Blog >
Pastor's Letter for March 2020
March 3, 2020, 8:58 AM

Everyone everywhere is hungry for blessings. People all want good things for ourselves and for everyone about whom we care and we are willing to work hard for good things. It is good and proper to work hard for good food, shelter, clothing and for a good reputation among our fellow man. People work hard for good things and to avoid hurtful things for themselves and their family.

Why then in the Sermon on the mount in the gospel of Matthew and the Sermon on level land the gospel of Luke, call people blessed if they lack such things and pronounces woe on those who have them?

Jesus says in Luke 6:20, “Blessed are you who are poor, for yours is the kingdom of God.21 Blessed are you who hunger now, for you will be satisfied. Blessed are you who weep now, for you will laugh.22 Blessed are you when men hate you, when they exclude you and insult you and reject your name as evil……24 “But woe to you who are rich, for you have already received your comfort. 25 Woe to you who are well fed now,for you will go hungry. Woe to you who laugh now, for you will mourn and weep. 26 Woe to you when all men speak well of you…

How is it that Jesus rejects good things that all people want and embraces people who don’t have good things? Are we to make ourselves poor, destitute, or sad to receive the blessings of God?

Perhaps it would be worthwhile to explore what it means to be blessed in accordance with how the Scriptures view blessing. God speaks blessings which literally good words upon such things as Adam and Eve in the Garden, the Sabbath day and Abraham. In proclaiming blessing, God conveys his approval, establishes His connection and gives power to be fruitful and multiply.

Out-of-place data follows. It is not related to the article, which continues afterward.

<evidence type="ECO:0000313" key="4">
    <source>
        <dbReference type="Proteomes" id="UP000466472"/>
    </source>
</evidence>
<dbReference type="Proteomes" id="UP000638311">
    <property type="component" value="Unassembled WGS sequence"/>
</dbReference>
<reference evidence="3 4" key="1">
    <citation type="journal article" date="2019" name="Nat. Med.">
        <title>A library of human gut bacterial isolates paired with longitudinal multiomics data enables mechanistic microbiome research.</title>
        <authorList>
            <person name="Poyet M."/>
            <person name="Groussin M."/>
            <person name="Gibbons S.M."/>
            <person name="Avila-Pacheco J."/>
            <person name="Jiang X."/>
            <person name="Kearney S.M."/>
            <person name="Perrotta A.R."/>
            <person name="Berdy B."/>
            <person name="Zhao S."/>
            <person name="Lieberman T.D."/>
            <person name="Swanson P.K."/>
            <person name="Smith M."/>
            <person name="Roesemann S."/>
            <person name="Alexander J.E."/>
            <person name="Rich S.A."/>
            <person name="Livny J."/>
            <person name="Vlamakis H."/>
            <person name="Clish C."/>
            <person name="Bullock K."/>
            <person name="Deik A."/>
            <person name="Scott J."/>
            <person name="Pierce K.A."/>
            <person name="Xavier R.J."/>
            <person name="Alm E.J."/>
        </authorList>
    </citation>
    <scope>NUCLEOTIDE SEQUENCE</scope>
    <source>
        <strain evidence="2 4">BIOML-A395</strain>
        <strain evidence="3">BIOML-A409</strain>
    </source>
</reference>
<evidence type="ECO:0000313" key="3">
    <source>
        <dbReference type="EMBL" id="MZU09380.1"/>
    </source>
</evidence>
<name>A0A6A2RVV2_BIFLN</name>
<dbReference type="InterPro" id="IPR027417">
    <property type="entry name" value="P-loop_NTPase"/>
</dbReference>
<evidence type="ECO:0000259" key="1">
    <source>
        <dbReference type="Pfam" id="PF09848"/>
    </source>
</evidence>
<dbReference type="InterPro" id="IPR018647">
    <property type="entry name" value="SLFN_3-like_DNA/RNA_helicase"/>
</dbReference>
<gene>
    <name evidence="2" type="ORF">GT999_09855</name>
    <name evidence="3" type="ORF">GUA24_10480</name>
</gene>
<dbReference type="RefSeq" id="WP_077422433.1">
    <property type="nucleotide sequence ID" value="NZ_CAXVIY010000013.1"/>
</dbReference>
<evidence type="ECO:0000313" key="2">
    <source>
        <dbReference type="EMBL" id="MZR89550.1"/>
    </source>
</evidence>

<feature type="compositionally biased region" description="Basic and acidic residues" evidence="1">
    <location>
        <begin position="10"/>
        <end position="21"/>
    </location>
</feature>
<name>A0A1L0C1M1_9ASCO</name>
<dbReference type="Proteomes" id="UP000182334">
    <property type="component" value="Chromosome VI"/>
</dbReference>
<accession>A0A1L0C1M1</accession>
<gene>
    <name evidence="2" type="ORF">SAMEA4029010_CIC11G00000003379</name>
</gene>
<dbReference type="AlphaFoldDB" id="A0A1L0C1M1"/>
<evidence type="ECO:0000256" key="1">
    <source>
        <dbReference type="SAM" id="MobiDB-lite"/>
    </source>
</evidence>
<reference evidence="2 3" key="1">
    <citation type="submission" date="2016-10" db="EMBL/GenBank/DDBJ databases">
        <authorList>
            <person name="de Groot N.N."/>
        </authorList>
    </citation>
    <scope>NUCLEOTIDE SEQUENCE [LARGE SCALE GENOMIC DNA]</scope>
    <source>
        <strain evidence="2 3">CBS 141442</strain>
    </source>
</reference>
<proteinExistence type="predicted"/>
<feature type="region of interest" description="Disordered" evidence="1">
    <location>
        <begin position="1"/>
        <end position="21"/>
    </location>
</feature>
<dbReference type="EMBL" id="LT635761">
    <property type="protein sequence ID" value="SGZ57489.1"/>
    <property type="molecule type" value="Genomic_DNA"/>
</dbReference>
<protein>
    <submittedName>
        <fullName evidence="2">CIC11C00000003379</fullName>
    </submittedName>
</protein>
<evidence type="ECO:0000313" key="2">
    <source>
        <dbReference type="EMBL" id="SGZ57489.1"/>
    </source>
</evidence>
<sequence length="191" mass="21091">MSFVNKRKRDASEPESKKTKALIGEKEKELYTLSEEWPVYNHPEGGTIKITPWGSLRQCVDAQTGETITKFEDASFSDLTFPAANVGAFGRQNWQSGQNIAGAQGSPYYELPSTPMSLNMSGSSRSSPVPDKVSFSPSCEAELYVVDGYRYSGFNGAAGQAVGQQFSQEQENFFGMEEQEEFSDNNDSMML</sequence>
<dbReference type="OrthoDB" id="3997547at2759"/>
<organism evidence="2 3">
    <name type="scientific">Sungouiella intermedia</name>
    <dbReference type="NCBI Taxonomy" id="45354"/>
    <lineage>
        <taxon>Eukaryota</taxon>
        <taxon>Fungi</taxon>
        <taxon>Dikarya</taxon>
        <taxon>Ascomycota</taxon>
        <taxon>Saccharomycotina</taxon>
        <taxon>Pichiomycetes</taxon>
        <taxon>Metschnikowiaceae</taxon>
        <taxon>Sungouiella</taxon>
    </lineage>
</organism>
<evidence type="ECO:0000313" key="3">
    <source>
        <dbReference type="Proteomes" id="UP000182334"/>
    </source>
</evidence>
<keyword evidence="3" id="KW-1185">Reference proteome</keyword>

Being blessed is also to be happy:

Deut. 33:29 Blessed (happy) are you, O Israel! Who is like you,

a people saved by the LORD? He is your shield and helper and your glorious sword.

Psa. 1:1 Blessed (happy) is the man who does not walk in the counsel of the wicked or stand in the way of sinners or sit in the seat of mockers.2 But his delight is in the law of the LORD, and on his law he meditates day and night.

Scriptural blessings come through faith in God. Worldly lack of anything including food, of clothes, happiness or reputation therefore have no bearing on the blessed good words that God says about us or the blessed happiness that comes from faith in Him.

The opposite of blessing is woe. The root of the word translated as woe, means sinful desires. The desires for comfort, good food, laughter, and reputation are common to virtually all people. Such things are not in themselves sinful, but if people pursue them with passion and desire in a way that leads to separation from God then such desires are sinful. We can’t just easily say that we work hard for don’t love our comfort and such but don’t love them more than we love God. Most of us pray hard for life to go well for us. The grace of God and our hard work have combine to make life good for all of us. Based on the blessings we have earned we may even go so far as to admit that we feel pretty righteous.

How could condemnation and woe be what we deserve?

Rom. 9:31 Israel, who pursued a law of righteousness, has not attained it. 32 Why not? Because they pursued it not by faith but as if it were by works. They stumbled over the “stumbling stone.”

The Jews, particularly the chief priests, pharisees and teachers of the law were very well off. They had an understanding with Rome that produced prosperity and peace that both valued. The Jews worked hard to maintain their worldly and spiritual comfort. The worked hard for it and in the process long since stopped seeking and trusting God.

Christians in our day and time value worldly and spiritual comfort and work hard to avoid suffering. We are comforted both by our economic success and the promise of forgiveness of sins and eternal life with Christ. Jesus said that in this life you will have tribulation. When tribulation comes, which do we want more, our comfort or our Lord?

Lent is a great time to seek God and ask Him to show you how to receive the good words and the happiness that comes from God. As we seek Him and his blessings by faith, our natural faith in our works as our source of comfort dies away. The dying to ourselves opens the way to resurrection and the blessing and happiness that come from communion with God.

Contents © 2020 First Evangelical Presbyterian Church • Church Website Builder by mychurchwebsite.netPrivacy Policy